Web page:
LOUISVILLE, Ky. (WDRB) – Notes Completed Before the Trading Deadline:
*Russ Smith was annoyed when he was taken in the second round of the NBA Draft last month. One reason Smith was annoyed is that he was selected after Elfrid Payton of Louisiana-Lafayette, a player Smith dominated during a regular season game.
Payton is a name to bounce around today because the Orlando Magic drafted him in June. The Magic just signed Smith’s former teammate, Peyton Siva, to a non-guaranteed contract. Both guys play point guard.
According to the Orlando Sentinel, the Magic have signed Siva to a non-guaranteed contract and asked him to spend a developmental season with Erie (Pa.) in the NBA Developmental League.
To eventually earn a spot with Orlando, Siva will have to play his way past Payton, veteran Luke Ridenour and perhaps former Purdue star E’Twaun Moore. Victor Oladipo, the guy the Magic took with the No. 2 pick from Indiana in 2013, also dabbles in point guard play.
It won’t be easy for Siva to make it to Orlando, considering the Magic took Payton with the 10th overall pick. But it’s not supposed to be easy.
*Speaking of Oladipo, reports from the Team USA workouts in Las Vegas this week have been packed with praise for the former Hoosier. Chicago Bulls star Derrick Rose called Oladipo a “big-time talent.”
“I know how serious he takes it,” Rose told John Denton from the Magic’s web site. “I love how he plays and he plays with so much confidence. He totally deserves to be up here (with Team USA) and I’m already a big fan of his. I love how he takes the game so serious.”
*Former Louisville football coach Howard Schnellenberger asked me to share this nugget with Cardinals’ fans: His book, “Passing The Torch: Building Winning Football Programs … with a Dose of Swagger Along The Way,” is available for pre-order at Amazon.com and BarnesandNoble.com(click here).
Schnellenberger will visit Louisville Labor Day weekend for multiple book-signings as well as to attend U of L’s first Atlantic Coast Conference football game against Miami on Sept. 1. Schnellenberger coached both the Hurricanes and the Cards.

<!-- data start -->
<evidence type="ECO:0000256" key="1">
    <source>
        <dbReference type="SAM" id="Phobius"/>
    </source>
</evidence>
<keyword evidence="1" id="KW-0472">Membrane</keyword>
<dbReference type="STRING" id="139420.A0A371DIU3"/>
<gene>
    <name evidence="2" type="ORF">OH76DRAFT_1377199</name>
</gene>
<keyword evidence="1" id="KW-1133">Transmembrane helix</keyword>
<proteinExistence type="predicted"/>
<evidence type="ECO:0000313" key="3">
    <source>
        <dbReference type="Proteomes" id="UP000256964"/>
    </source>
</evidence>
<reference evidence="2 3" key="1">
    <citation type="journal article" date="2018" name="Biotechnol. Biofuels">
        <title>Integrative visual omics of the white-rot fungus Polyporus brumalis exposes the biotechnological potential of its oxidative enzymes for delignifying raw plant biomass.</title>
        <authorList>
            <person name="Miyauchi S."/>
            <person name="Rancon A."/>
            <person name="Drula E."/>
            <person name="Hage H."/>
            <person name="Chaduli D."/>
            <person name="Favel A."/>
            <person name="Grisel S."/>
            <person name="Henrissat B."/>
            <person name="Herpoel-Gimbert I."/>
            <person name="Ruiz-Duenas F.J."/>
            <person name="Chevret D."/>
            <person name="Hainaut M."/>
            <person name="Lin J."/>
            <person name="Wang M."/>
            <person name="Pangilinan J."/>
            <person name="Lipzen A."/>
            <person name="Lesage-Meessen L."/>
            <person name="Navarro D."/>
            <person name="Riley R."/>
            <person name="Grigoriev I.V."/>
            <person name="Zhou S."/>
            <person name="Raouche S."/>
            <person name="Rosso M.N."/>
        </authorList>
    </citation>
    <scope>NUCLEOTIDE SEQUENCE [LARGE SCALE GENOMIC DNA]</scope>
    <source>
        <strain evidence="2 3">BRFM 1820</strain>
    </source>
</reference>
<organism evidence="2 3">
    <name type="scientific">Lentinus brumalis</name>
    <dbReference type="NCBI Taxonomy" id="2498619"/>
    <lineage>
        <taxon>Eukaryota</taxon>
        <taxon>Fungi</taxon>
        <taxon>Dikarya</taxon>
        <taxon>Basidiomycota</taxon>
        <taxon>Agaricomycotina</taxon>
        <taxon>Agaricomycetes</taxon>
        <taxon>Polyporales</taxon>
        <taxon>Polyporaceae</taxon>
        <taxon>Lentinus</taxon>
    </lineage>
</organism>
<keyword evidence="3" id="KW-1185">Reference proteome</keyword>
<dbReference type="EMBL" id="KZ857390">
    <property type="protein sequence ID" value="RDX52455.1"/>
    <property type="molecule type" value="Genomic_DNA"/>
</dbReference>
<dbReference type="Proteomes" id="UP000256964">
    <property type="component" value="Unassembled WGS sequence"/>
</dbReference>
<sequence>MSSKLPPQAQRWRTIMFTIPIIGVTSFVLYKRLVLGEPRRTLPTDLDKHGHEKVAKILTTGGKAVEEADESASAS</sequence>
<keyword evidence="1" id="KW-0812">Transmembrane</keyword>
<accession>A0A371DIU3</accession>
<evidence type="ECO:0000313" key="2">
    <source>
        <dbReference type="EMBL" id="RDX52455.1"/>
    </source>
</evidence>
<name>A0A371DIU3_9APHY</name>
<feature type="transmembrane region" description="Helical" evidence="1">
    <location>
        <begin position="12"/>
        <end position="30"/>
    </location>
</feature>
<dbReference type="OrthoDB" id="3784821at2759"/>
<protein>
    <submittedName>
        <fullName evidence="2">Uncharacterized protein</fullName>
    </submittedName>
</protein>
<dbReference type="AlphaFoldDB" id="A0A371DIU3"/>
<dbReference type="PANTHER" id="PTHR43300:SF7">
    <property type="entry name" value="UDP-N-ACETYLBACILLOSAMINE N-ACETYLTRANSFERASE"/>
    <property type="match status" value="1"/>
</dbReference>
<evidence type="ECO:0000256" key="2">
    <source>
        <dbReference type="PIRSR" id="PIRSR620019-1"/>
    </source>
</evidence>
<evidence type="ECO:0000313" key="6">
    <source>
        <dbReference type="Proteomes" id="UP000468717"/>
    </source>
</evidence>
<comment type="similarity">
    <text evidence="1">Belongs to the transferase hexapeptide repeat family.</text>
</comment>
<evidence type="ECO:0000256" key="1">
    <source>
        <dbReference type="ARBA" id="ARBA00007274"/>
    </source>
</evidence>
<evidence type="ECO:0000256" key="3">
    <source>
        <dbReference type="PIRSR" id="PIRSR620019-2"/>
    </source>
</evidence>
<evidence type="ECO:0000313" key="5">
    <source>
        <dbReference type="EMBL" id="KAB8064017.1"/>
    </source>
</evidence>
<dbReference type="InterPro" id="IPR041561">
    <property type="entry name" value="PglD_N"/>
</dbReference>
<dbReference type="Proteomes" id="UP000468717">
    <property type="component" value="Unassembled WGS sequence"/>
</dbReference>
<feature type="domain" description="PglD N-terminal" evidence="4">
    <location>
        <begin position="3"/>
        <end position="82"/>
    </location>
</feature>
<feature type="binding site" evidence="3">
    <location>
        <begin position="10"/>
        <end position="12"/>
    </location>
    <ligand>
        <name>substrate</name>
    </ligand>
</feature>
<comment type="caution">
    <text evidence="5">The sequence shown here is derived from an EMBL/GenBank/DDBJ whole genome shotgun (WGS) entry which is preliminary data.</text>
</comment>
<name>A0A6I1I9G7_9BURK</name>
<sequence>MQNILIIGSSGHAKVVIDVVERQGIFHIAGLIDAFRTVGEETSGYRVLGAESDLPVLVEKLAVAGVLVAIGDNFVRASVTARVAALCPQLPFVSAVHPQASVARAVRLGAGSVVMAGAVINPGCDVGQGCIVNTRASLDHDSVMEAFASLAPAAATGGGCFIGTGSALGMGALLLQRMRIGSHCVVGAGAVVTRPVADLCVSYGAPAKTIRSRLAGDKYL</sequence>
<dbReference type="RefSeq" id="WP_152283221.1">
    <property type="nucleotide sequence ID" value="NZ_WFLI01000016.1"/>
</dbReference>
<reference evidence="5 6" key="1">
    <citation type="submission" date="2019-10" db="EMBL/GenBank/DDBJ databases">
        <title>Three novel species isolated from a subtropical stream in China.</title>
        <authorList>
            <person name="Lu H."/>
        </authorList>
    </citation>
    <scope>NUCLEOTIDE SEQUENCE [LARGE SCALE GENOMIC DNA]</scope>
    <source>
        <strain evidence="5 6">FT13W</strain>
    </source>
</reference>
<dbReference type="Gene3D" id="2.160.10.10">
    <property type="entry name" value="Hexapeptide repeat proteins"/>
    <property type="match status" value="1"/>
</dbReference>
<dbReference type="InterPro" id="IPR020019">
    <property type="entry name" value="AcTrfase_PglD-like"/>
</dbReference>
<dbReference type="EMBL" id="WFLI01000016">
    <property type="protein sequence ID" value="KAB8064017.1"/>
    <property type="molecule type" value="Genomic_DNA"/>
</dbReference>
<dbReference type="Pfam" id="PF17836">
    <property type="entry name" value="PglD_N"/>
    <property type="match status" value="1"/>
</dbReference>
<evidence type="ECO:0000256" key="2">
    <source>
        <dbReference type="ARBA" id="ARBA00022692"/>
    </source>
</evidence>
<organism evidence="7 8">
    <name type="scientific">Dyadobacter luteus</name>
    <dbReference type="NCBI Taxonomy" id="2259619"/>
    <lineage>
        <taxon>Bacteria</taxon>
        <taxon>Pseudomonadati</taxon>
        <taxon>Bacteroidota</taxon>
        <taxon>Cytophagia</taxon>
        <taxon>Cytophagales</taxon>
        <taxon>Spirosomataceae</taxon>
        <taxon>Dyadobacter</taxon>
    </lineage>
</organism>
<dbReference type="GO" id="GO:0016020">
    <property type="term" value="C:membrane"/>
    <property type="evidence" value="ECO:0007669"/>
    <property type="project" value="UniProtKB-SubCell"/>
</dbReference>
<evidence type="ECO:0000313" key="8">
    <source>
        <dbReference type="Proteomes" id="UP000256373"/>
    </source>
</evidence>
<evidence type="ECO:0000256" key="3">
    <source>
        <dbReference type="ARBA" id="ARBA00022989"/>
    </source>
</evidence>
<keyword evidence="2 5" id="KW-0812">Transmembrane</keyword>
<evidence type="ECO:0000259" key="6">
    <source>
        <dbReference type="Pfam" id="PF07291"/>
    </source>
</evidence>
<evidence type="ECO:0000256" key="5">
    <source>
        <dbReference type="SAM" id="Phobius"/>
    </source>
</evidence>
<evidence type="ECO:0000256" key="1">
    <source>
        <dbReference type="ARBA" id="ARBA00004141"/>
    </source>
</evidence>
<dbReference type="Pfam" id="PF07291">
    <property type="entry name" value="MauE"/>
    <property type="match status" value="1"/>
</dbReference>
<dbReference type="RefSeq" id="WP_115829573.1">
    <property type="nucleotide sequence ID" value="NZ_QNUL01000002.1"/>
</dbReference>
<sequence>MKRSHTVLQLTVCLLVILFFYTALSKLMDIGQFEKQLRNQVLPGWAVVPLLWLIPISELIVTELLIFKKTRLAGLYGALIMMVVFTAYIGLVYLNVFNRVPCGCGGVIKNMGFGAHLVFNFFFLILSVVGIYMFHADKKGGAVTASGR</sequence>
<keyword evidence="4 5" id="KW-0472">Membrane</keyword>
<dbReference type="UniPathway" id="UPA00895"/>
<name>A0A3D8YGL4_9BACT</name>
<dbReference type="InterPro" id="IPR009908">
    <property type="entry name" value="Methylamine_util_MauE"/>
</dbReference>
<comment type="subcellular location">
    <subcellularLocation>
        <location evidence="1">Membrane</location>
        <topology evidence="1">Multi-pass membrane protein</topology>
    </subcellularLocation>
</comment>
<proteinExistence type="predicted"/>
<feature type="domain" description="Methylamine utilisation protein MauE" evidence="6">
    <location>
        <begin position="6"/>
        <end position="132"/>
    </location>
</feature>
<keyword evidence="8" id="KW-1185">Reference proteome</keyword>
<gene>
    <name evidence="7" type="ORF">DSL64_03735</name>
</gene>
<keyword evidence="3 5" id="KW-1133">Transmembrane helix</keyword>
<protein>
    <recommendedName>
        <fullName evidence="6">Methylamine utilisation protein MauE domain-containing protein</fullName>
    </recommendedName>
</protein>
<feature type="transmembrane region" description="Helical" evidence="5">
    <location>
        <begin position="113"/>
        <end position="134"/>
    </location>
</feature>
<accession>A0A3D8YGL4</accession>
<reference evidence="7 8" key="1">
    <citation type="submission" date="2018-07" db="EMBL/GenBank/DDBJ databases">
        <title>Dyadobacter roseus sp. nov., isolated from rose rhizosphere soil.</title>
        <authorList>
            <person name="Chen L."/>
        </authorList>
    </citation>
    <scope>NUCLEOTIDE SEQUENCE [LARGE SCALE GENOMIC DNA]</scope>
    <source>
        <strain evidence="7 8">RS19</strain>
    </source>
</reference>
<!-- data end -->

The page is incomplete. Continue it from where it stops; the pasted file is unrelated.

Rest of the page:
Schnellenberger and his co-author Ron Smith worked on the book for nearly two years. He says it is packed with information about how he built the U of L football program – and why he left for Oklahoma after the 1994 season.
Twenty years later, Schnellenberger still has harsh words for former U of L president Dr. Donald Swain because of his decision to move the football program from independent to Conference USA.
“Writing the book saved my life,” Schnellenberger said.
Coach, that sounds like more Howard hyperbole.
“Absolutely not,” Schnellenberger said. “I was going to going to die if I didn’t have something to do after coaching football.
“After all those years of being commander-in-chief, now you don’t really have as much to do. Now you’re just like everybody else. That’s hard to take. Have you ever been commander-in-chief?”
Only commander-in-chief of my column.
“Well, it’s lonely up there, but it sure is fun,” he said.
He’d like you to buy his book.
*Word among Southeastern Conference basketball coaches last week was that Sean Farnham is the leading candidate to replace Jimmy Dykes as ESPN’s top analyst for SEC basketball games.
Seems like a strange choice. Farnham is a former UCLA walk-on who lives in California. He’s been at ESPN for four seasons, working primarily Big Ten and ACC games, although he’s also been featured on Pac-12 telecasts.
Look for former South Carolina and Western Kentucky coach Darrin Horn to get his share of SEC telecasts, too. Horn is based in Lexington.
*Is this the end of the line for former Male High and U of L running back Michael Bush, who turned 30 in June?
The Bears cut Bush after he averaged 3.1 yards per carry last season. He visited New England last spring but was not offered a contract.
Chris Shumate, one of Bush’s friends at Male, said Bush was married in May and that his wife, Emily Tribe-Simmons, has an interesting basketball connection. She is the older sister of Ben Simmons, who is ranked the top high school junior basketball player in the nation and is committed to Louisiana State.